More Questions for Uncovering Suicidal Ideation and Reflected Intent

Mar 08, 2017

“For only by confronting the issues that bedevil us when we confront the finality of death can we start to understand the darkness in ourselves.”

Ellen Datlow
Editor, The Dark: New Ghost Stories

More Questions for Uncovering Suicidal Ideation and Reflected Intent

TISA Description of the Problem: Uncovering the amount of thinking about suicidal planning and the amount of action taken on it may be a better reflection of the client’s actual intent than what the client claims his or her intent to be. There are many reasons, from stigmatization to fear of ramifications (unwanted hospitalization) to a pervasive desire to actually kill oneself, for not sharing one’s true intent. Such indirect indicators of actual intent have been called “reflected intent.” (see article below) There are many practical nuances to this concept, that I think may help us to save a life. I was recently fortunate to have the Psychiatric Times ask me to describe these practical nuances in a short article called: Suicide Assessment — Part 1: Uncovering Suicidal Intent — A Sophisticated Art. It describes a concept called the “Equation of Suicidal Intent”. I hope you and your trainees will find it useful, and you can find it posted on the web for free at: www.psychiatrictimes.com/display/article/10168/1491291

In this light, Bernie Gottschalk, Ph.D. shares three very nice clinical interviewing tips that can help one to better understand the amount of reflected intent that may have surrounded a recent overdose. See what you think.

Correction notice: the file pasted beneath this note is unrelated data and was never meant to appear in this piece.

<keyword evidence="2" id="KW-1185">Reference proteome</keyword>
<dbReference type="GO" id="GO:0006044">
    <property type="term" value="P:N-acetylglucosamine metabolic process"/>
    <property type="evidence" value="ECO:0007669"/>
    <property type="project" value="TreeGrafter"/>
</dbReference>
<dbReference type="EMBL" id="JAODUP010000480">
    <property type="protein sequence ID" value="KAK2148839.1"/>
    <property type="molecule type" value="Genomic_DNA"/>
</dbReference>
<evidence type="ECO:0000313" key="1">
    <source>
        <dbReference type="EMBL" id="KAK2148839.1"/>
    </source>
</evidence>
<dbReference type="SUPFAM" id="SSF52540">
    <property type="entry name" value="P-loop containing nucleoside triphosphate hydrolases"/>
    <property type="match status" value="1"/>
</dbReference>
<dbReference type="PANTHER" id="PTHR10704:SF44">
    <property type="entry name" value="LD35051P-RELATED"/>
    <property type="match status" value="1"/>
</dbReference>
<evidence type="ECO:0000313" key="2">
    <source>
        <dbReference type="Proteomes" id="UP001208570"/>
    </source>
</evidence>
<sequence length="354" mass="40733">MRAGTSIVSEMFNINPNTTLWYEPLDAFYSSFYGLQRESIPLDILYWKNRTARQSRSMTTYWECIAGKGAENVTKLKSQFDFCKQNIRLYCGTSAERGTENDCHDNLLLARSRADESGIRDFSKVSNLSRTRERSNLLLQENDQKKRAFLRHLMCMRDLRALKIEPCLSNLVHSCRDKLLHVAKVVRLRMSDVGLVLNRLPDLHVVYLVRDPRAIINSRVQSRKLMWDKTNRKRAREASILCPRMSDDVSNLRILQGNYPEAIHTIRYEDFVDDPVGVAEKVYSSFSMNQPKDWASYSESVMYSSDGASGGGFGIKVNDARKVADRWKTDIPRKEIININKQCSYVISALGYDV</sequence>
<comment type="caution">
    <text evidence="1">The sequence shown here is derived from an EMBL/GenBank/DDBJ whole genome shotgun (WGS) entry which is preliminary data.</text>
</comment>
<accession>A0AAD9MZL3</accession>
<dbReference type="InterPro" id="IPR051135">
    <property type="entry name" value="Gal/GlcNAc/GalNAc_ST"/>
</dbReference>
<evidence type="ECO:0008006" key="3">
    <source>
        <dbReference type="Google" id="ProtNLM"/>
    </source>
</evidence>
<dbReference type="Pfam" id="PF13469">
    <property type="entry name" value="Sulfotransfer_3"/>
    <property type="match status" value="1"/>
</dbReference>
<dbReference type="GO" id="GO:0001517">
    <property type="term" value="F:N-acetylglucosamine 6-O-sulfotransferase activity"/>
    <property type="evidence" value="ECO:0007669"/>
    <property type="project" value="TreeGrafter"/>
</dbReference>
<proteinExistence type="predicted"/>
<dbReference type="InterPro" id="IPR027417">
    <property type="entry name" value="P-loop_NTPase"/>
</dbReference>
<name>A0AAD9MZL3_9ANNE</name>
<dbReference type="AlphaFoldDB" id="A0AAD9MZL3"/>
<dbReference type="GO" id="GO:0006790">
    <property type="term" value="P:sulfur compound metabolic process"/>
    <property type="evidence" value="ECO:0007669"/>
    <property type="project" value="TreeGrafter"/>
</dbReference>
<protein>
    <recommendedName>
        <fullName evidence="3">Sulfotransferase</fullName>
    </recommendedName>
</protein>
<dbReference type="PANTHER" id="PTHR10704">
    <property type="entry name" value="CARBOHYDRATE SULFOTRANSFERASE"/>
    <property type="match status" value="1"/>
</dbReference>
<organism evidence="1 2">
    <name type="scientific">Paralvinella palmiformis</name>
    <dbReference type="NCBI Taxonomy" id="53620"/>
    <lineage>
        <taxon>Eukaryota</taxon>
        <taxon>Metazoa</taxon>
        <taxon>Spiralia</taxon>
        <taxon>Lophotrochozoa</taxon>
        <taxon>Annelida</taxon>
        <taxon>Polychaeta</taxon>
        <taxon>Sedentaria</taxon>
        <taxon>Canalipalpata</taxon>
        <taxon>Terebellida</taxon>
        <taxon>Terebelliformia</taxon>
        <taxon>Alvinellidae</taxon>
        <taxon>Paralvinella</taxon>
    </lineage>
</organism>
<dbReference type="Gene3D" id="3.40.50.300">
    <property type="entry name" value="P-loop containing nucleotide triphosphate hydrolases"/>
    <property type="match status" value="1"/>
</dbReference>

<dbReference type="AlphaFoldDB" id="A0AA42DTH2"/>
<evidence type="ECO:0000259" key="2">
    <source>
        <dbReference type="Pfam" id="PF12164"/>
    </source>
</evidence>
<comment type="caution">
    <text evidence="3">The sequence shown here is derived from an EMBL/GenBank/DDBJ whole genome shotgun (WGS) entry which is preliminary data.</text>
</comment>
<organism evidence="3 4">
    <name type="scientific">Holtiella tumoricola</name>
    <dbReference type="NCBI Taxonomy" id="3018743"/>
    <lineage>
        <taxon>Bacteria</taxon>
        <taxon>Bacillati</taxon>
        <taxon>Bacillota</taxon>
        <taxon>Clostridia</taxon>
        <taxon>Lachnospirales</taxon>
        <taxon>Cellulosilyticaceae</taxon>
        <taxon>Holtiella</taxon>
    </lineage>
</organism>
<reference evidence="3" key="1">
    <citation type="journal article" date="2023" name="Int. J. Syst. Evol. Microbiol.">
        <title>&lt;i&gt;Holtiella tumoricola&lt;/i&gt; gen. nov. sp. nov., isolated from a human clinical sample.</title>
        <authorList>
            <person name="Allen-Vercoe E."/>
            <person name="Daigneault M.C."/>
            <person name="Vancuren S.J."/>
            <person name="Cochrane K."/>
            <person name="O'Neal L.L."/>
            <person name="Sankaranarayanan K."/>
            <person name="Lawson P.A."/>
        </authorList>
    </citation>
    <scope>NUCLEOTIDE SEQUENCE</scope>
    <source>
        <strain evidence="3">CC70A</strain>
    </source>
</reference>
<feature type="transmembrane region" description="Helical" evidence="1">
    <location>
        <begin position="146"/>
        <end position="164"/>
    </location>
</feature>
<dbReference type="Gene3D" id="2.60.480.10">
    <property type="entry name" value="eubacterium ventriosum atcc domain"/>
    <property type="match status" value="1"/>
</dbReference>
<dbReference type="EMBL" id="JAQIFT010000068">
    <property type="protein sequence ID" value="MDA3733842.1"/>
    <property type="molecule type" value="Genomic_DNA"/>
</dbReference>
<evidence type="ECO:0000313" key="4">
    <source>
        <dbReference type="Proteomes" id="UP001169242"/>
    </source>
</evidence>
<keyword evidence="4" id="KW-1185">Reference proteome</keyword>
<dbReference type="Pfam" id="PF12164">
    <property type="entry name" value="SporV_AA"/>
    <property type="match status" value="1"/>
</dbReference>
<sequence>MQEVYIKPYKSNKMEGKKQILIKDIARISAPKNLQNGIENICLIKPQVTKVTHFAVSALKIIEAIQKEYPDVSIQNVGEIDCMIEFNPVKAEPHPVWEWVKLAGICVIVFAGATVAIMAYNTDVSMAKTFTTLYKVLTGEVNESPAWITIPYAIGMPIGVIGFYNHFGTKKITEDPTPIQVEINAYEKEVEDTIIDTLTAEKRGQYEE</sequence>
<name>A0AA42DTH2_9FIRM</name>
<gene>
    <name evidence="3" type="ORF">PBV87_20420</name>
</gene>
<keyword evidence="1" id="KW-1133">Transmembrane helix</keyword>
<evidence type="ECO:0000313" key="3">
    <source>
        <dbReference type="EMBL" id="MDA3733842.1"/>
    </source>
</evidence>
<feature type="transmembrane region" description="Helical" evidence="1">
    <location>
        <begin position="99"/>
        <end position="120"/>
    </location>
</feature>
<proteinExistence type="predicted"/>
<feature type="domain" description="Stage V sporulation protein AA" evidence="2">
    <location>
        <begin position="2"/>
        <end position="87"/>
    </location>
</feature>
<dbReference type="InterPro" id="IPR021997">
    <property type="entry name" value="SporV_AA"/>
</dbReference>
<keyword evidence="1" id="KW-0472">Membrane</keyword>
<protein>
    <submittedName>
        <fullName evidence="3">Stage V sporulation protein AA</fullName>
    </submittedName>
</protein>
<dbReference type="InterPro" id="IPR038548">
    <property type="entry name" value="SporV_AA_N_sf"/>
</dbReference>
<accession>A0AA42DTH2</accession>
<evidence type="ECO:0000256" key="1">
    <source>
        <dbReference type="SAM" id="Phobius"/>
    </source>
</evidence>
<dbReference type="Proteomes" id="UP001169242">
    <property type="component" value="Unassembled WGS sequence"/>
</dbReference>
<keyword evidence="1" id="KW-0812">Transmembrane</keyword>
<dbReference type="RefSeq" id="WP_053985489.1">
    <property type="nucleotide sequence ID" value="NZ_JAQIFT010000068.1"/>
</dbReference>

Tip: I am sometimes surprised at how much suicidal ideation clients are withholding. The following three questions often open up some secrets about an overdose:

1) “Did you do anything else (last night) to try to kill yourself besides taking the pills?”

2) “What other methods did you consider at the time?”

3) “Why did you decide to use (name of the pill)?”

TISA Follow-up: All sorts of useful material, that may better reflect the client’s true suicidal intent, can surface with these simple yet effective interviewing techniques provided by Bernie. For instance, the client’s answer as to why he or she chose a particular pill to take may give excellent insight into how much he or she wanted to actually die (e.g. The client chose aspirins – potentially very lethal – over some stored up antibiotics – much less lethal).

I hope that you enjoyed these tips and will enjoy the short article on “reflected intent” as you continue your efforts to fine-tune and to teach the art of clinical interviewing.

Tip provided by:

Bernie Gottschalk, Ph.D.